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Confluent is the object of Oblix's desire

Confluent will likely disappear from the Web services management pack because its security capabilities are coveted by Oblix, a player in the identity management space.

A contender for the top spot in the crowded Web services management field will likely disappear from the pack because...

its security capabilities are coveted by a player in the identity management space.

On Monday, Oblix Inc. is expected to announce its plans to acquire Confluent Software Inc. of Sunnyvale, Calif., for an undisclosed sum. Both companies are privately held.

Cupertino, Calif.-based Oblix has about 130 customers for its identity management and Web access control products. International Data Corp., a Framingham, Mass.-based research firm, has predicted that identity management will be a $4 billion market by 2007. That compares to $593 million in 2002.

Ken Sims, Oblix's vice president of marketing, said Confluent's Web services management software will "be a core product" in the Oblix line. He also said that Confluent is a good fit for Oblix because both take a centralized approach to managing processes in distributed online environments.

Confluent, I think, is one of the best Web services management products on the market, and [now] they're going to be pigeon-holed in the security space.
Anne Thomas Manes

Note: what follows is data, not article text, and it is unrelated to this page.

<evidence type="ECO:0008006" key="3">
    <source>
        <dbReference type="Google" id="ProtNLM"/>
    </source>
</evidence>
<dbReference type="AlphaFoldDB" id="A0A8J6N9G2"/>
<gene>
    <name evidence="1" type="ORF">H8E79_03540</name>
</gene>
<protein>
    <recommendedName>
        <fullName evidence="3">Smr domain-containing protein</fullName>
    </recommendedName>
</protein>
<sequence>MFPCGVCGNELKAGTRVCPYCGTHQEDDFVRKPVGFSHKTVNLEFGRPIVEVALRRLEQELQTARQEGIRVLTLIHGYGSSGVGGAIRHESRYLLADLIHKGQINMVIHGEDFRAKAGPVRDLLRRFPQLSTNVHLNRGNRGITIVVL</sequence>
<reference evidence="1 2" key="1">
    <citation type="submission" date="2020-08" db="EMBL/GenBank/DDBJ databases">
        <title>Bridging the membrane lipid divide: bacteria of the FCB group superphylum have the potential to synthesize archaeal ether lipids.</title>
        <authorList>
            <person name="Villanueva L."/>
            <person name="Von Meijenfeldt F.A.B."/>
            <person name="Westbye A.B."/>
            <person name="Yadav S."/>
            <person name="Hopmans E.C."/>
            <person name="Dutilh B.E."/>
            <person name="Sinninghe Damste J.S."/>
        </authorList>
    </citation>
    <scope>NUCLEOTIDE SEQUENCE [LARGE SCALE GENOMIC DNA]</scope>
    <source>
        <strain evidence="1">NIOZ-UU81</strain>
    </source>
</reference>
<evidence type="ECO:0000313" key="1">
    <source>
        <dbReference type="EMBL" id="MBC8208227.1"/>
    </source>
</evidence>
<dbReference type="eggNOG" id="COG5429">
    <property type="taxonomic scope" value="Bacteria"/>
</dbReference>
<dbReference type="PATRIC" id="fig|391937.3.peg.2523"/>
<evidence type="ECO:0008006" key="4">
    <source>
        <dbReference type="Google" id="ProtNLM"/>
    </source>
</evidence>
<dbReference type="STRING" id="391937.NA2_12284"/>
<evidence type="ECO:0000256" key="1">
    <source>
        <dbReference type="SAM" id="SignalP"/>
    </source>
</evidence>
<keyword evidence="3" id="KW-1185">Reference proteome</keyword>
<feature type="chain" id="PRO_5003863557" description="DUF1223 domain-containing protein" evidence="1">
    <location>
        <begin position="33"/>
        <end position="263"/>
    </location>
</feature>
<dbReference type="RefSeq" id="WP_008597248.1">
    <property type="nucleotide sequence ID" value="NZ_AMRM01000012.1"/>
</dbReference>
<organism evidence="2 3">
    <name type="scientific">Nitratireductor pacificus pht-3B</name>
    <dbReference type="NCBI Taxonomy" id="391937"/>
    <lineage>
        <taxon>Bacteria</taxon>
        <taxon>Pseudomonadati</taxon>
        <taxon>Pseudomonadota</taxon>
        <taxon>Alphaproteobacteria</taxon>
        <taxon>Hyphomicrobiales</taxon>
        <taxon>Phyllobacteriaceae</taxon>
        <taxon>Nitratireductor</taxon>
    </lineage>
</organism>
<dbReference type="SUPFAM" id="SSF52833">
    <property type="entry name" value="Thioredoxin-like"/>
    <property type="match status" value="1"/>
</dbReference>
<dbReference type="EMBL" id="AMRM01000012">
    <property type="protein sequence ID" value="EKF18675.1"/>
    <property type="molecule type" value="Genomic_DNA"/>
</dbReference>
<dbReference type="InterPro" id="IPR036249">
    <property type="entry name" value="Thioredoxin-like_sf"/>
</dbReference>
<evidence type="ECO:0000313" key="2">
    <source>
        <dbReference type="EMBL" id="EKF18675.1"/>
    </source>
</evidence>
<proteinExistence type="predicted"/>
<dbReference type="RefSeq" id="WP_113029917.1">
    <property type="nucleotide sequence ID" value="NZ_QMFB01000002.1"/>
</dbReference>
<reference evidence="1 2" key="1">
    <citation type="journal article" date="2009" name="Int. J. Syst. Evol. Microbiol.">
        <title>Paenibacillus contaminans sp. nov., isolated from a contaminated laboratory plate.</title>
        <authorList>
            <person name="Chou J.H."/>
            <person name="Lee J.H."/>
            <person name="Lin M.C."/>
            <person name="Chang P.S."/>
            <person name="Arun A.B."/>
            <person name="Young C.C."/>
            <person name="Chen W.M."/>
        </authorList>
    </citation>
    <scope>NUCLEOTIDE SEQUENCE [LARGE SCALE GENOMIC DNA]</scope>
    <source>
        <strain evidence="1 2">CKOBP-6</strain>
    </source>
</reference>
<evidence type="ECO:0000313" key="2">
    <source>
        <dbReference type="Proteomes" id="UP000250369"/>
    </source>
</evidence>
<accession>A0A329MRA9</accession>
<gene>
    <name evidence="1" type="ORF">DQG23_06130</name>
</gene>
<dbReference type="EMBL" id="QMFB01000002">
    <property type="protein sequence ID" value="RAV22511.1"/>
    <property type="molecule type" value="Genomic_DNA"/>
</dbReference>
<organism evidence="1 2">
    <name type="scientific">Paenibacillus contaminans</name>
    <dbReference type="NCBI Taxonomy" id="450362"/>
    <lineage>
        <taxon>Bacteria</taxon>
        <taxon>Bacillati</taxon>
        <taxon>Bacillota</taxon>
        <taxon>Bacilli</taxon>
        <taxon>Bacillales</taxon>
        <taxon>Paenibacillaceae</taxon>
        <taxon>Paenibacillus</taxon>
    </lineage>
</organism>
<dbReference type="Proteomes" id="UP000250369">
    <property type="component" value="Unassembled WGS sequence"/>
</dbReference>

research directorBurton Group

Oblix built its business by helping companies bring their business processes online, Sims said. The first phase for customers in this process was deciding "who had access and what they had access to."

"As they move forward, companies are looking at expanding that to not just embracing users accessing systems, but systems accessing other systems," he said.

And that's where service-oriented architecture (SOA) and Web services come into play.

"The people that are doing [SOA] are the ones who bought identity and access management [software] from us two or three years ago," Sims said.

"[Confluent] gives us the ability to manage and configure operational policies and manage things like security aspects, or service-level agreements or compliance -- and to be able to enforce those and monitor them."

Anne Thomas Manes, a research director for Midvale, Utah-based Burton Group, said that it's a good choice for Oblix to expand into the business of securing Web services.

"I'm clearly of the opinion that Web services and identity management must work together," she said. "In order to do identity management, you must use a Web services infrastructure. And you can't really do effective Web services infrastructure without identity management."

But she lamented the loss of Confluent from the ranks of pure-play Web services management providers. "Confluent, I think, is one of the best Web services management products on the market, and [now] they're going to be pigeon-holed in the security space."

Sims said that, of Confluent's approximately 30 employees, Oblix will retain 15, most of whom are technical and sales professionals. Confluent president and chief executive Alain Couder will not be one of them.

The acquisition, a stock transaction, should be complete in a "couple of weeks," Sims said.

In related news, Oblix announced that the U.S. Postal Service has selected Oblix's NetPoint, to be used in conjunction with Windows Server 2003 Active Directory, to provide Web single sign-on, user self-service and delegated administration for the Postal Service's Web site.


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